Even before COVID-19, restaurants operated on razor-thin margins. Adding to the maelstrom was a saturation of the national market and rising food and labor costs, according to Darren Tristano, founder and chief executive of Foodservice Results, a consulting firm in Chicago. If a restaurant earns a nickel on every dollar they take in, they’re doing OK. That’s under normal circumstances.
But the stay-at-home orders and fear of public spaces are far from normal. Minnesota’s restaurants closed their doors on March 17. Many were hoping to reopen for more than takeout and delivery next week, but the governor on Wednesday extended the shutdown until at least June 1.
Despite that bit of encouraging news, Anne Spaeth, owner of the Lynhall in Minneapolis, said that she’s going to stick with her current takeout and delivery model.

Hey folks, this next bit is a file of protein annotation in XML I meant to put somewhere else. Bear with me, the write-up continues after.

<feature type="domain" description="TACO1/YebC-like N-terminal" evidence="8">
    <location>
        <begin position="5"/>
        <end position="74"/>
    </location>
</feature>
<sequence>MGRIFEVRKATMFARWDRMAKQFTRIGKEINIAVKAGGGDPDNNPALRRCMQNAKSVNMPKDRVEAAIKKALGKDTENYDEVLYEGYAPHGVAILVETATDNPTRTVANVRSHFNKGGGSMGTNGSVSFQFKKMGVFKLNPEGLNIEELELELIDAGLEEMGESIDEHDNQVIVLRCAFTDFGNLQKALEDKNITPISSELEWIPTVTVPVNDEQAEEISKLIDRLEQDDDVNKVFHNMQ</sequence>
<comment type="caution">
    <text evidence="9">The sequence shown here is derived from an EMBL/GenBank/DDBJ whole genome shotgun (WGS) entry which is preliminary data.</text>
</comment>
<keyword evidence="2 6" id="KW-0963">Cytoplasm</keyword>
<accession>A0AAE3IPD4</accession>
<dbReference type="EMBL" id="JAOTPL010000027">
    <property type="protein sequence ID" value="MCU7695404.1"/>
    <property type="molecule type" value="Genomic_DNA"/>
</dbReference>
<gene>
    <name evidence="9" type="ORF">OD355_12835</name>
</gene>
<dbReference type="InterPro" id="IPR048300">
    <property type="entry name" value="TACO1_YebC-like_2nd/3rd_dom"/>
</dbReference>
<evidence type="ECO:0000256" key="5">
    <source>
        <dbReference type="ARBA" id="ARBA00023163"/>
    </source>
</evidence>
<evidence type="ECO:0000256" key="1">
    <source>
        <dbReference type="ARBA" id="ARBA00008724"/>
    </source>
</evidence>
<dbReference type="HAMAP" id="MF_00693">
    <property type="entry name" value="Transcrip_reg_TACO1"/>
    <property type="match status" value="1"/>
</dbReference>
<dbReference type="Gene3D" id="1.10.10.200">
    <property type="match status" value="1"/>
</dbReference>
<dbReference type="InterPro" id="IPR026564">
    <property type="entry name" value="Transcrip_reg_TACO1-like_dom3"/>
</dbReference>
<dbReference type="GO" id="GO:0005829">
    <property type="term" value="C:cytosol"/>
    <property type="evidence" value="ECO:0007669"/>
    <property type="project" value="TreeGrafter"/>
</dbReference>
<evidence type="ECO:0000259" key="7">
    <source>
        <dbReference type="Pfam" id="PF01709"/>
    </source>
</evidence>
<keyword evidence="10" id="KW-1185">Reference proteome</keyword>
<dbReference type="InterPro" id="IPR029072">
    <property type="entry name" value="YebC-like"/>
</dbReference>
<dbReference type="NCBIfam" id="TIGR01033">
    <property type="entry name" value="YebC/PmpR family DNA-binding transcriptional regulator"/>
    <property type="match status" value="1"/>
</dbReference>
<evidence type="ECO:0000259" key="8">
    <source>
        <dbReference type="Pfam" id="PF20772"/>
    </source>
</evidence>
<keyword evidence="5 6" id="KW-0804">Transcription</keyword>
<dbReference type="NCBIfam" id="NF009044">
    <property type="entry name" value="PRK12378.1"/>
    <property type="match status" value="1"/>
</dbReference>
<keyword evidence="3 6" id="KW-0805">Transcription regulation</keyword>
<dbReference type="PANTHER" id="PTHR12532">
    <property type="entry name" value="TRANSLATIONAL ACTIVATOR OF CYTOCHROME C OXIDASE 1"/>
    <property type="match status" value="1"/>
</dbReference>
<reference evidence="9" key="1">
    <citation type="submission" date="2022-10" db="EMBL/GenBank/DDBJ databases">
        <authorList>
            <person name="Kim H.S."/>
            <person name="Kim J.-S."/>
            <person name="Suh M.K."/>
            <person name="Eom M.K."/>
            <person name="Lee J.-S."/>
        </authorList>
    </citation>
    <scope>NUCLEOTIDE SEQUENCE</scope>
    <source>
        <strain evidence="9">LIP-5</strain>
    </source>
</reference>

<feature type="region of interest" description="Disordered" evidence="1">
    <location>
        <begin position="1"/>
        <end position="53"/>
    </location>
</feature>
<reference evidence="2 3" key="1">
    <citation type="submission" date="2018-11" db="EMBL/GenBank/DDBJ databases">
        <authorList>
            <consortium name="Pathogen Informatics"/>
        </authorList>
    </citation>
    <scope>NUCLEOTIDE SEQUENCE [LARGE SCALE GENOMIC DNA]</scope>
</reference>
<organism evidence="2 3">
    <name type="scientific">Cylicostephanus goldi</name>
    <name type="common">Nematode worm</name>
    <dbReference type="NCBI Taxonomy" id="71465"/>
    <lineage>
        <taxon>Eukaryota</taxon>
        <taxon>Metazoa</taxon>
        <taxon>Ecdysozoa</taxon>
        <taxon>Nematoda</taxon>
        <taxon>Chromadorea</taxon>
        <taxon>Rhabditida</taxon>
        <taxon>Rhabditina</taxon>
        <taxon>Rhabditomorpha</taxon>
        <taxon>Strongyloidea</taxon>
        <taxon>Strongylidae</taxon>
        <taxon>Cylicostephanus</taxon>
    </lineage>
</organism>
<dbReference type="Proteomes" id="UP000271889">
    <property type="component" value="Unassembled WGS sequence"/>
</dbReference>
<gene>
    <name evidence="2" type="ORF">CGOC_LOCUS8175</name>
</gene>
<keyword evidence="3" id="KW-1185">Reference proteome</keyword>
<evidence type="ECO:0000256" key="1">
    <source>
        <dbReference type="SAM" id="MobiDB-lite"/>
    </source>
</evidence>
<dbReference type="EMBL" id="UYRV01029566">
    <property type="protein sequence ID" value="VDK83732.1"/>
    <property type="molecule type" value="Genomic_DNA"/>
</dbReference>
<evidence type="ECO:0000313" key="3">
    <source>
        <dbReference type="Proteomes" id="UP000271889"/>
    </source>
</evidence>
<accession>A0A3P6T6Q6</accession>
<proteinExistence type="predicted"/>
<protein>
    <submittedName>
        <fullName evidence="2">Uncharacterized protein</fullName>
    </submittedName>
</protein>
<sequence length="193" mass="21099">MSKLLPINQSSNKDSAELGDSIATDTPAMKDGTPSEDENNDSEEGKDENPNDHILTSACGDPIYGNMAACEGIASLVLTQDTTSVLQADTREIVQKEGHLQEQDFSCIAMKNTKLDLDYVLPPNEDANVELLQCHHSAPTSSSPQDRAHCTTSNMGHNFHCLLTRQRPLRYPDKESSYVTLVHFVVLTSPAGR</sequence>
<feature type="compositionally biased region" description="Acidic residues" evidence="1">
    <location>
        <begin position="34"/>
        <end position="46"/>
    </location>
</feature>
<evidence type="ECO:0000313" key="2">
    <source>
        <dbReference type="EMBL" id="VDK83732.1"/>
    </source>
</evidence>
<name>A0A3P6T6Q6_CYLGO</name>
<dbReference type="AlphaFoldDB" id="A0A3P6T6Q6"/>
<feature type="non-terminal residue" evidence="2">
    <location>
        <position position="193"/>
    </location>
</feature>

“Until we get more clarity on what the opening should look like, we’re not going to make that decision,” she said. “It’s a comfort level with how our team should be educated in welcoming the public back in. Our team’s safety is what will drive our decision, and while we have a lot of information coming at us, not much of it is consistent.”
Struggling to survive
While customers are absent from shuttered restaurants, rent and utility bills keep coming. Hell’s Kitchen in downtown Minneapolis turned off lights and unplugged empty refrigerators. A freezer, two coolers and emergency lights stayed on. The monthly electric bill dropped by two-thirds but was still $2,600.
Job losses have been staggering, even for restaurants that have transitioned to takeout service.
Green + the Grain, the salad-focused lunchtime operation, temporarily shuttered four of its five downtown Minneapolis and St. Paul locations as it moved from 65 staffers to a few. The payroll at Common Roots Cafe in Minneapolis went from 45 to 10, and Vivo Kitchen’s shrank from 76 to 11. Even tiny, 14-seat Al’s Breakfast in Minneapolis has shed half its 13-member crew.